JB: Well, every writing job is a little different. But, since Sesame Street was and is considered an educational experiment, every sketch had to meet one of a series of educational goals. For example: the alphabet.
And since we were writing for two and three-year-olds, the material had to be as visual and as literal as possible to get through to the kids. But the show still had to have adult appeal because another goal was to get parents to watch with the kids.
So, for example, to explain the concept of subtraction, I set up a Muppet piece with two Muppet cowpokes and four Muppet mules. The boss wants to know if he takes three mules away from four mules, how many mules will he have left?
The smart cowboy knows that four take away three is one and solves the problem in his head.
The dumb cowhand had to wrestle three ornery Muppet mules from one corral to another. Then the boss then wants to know if he takes two mules from three mules, how many mules does he have left? So, the subtracting and the mule dragging starts all over again.
But The Muppet Show was written strictly for laughs. I got to work quotes from Senator Joe McCarthy and Nixon Press Secretary, Ron Ziegler, into one Muppet Show piece. That wouldn’t have flown on Sesame Street. But I did once reveal that Oscar the Grouch had an autographed picture of Benedict Arnold.
JB: Well, every Sesame Street script had to be cleared by the CTW (Children’s Television Workshop) Research Department which, in those days, were not renowned for their sense of humor, if you get my drift.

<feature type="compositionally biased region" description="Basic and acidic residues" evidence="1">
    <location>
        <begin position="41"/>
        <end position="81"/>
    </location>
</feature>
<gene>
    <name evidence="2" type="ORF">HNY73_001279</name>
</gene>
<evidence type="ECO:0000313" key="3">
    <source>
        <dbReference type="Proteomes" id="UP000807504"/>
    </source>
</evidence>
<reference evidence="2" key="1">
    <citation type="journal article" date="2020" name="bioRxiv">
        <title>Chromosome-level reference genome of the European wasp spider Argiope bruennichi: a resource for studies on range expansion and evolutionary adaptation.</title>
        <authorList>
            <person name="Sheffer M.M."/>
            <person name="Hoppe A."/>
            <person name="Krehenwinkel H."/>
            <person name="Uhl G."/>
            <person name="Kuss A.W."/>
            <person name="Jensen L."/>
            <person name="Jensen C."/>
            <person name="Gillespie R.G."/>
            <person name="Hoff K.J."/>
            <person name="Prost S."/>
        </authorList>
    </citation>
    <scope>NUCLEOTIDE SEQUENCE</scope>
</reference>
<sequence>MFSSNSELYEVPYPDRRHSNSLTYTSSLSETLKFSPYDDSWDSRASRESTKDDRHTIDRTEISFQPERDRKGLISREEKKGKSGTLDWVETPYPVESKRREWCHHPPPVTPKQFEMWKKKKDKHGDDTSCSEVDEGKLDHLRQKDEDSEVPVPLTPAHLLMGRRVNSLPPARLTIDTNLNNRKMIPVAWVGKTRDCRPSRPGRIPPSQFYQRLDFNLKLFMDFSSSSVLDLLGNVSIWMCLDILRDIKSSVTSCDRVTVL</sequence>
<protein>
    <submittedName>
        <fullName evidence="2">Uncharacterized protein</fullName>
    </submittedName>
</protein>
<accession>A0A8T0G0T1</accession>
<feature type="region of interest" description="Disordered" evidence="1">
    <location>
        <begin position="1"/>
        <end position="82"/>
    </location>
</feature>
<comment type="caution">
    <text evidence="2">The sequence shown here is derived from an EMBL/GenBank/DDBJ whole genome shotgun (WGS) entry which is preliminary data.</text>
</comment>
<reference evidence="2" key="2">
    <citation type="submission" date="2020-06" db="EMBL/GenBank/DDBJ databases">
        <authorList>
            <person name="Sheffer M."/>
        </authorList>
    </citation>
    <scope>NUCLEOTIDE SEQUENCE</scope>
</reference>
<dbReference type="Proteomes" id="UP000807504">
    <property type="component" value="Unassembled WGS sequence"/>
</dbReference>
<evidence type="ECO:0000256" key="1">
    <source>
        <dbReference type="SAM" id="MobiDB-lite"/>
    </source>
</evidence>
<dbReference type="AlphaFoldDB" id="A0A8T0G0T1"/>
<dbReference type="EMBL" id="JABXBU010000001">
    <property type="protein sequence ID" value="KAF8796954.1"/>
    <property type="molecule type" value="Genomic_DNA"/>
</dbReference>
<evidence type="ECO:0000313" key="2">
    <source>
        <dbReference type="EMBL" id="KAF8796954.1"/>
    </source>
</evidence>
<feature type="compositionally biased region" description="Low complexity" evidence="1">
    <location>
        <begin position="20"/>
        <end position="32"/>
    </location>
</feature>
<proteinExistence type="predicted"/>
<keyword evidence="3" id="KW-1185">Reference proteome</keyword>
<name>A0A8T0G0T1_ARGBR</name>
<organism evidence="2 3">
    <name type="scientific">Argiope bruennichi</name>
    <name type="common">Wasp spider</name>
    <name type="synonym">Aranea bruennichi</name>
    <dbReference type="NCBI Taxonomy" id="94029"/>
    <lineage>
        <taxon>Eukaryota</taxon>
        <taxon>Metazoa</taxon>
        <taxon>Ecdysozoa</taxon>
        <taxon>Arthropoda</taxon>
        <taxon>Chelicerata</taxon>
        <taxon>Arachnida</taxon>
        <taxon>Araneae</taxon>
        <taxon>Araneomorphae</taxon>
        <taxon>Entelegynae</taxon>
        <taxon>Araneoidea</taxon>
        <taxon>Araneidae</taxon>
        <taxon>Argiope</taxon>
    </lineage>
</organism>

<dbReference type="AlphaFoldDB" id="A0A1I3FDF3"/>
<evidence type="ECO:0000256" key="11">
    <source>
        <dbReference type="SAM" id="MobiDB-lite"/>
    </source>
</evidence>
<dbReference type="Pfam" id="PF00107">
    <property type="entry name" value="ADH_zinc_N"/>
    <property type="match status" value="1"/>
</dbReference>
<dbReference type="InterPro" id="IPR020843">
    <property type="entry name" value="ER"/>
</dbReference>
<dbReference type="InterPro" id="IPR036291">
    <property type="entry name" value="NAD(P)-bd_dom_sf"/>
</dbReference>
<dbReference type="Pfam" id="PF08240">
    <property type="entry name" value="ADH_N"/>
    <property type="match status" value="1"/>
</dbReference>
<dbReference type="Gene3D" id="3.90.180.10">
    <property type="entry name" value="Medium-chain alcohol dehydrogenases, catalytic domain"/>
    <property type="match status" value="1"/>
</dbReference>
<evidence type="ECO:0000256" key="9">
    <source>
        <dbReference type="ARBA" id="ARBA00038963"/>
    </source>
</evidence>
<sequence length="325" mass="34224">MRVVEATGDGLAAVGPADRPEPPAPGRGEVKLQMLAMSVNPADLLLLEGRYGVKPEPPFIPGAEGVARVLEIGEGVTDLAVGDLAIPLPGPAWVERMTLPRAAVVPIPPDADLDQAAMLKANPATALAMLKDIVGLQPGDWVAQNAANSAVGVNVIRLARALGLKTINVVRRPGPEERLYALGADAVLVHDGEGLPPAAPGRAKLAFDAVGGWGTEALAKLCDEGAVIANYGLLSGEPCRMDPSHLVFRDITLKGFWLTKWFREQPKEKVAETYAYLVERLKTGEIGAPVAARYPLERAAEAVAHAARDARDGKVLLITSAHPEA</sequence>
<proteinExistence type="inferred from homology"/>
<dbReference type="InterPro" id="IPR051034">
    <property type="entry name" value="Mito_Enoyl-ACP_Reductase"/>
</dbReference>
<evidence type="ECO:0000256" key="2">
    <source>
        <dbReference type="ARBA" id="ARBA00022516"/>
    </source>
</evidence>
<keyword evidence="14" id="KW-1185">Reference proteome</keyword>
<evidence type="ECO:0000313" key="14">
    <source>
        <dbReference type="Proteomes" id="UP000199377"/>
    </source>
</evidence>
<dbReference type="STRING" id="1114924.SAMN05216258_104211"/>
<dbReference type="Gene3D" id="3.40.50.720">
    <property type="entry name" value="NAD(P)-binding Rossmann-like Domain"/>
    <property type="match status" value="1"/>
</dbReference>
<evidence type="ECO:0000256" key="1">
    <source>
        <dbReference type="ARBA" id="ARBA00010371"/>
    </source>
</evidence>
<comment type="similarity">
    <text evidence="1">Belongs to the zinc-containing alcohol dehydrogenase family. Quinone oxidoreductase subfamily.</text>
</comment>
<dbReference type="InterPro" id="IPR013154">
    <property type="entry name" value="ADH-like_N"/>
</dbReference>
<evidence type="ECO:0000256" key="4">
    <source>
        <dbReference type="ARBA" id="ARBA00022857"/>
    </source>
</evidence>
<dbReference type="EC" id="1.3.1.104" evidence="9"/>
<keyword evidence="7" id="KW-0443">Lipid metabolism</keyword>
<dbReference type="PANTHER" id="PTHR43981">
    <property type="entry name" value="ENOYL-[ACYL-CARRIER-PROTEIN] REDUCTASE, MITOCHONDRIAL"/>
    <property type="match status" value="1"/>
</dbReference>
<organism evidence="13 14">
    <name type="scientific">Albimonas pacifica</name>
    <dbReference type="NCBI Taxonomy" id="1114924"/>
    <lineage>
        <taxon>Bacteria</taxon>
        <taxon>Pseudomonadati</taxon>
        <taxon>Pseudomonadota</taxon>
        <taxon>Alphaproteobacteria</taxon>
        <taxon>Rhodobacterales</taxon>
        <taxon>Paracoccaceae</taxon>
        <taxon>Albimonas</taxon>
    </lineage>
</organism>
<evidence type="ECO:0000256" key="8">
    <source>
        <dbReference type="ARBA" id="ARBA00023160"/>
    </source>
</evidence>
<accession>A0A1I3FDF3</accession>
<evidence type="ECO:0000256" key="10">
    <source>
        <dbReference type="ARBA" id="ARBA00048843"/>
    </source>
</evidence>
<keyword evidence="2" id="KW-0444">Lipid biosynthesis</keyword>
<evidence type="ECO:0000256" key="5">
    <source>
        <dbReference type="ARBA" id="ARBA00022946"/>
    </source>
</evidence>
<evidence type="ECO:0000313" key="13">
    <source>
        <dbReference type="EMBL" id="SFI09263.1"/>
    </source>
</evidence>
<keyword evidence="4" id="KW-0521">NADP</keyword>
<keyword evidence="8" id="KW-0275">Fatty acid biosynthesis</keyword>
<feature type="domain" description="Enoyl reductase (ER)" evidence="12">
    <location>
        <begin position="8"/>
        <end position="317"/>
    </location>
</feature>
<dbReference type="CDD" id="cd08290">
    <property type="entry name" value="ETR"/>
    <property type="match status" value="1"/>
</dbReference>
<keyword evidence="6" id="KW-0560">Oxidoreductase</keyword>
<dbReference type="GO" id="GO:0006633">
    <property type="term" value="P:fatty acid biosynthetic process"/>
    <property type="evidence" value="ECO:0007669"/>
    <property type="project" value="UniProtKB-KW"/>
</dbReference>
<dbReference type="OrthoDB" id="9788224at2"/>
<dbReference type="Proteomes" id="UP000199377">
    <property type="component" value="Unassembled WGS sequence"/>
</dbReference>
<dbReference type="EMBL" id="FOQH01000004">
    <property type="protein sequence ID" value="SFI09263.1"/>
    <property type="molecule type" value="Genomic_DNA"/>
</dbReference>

JG: Do tell.
JB: In one piece, to teach the various climates in the United States, I made Cookie Monster a weatherman, complete with a U.S. map and pointer. Cookie explained how it was snowing in Maine and raining in Alabama and very hot in Texas. But then, Cookie’s baser nature took over and he started to eat the map.
I guess it was when he proclaimed that, “Chicago is delicious!”, that we lost it. Research declared there was a possibility that somewhere some kids would think Cookie really had eaten Chicago, and the piece was bagged. I will admit I spent several days working on a sketch where Cookie really did eat Chicago but to no avail.
We had been told by the Research Department that there were two benefits of teaching the alphabet to a two-year-old. Firstly, the alphabet is an essential building block of education. But secondly, the approval and positive feed-back that the child receives for reciting the alphabet strongly reinforces his or her desire to learn more.
One day, it occurred to me that if a kid got applauded for reciting the alphabet, what would happen if he recited something a little more sophisticated. So, I created “Tips for Tots!”
The piece opened with a corny theme song and a “Tips for Tops!” logo. Then we cut to Big Bird in front of a blackboard. He writes on the blackboard as he speaks.
Big Bird says: And, now it’s time for “Tips for Tots!” Okay, tots! You know this! This is the letter, “E,” right? “E?” And, these two lines, one on top of the other mean, “equal.” Can you say, “Equal?” Equal means, “the same as”.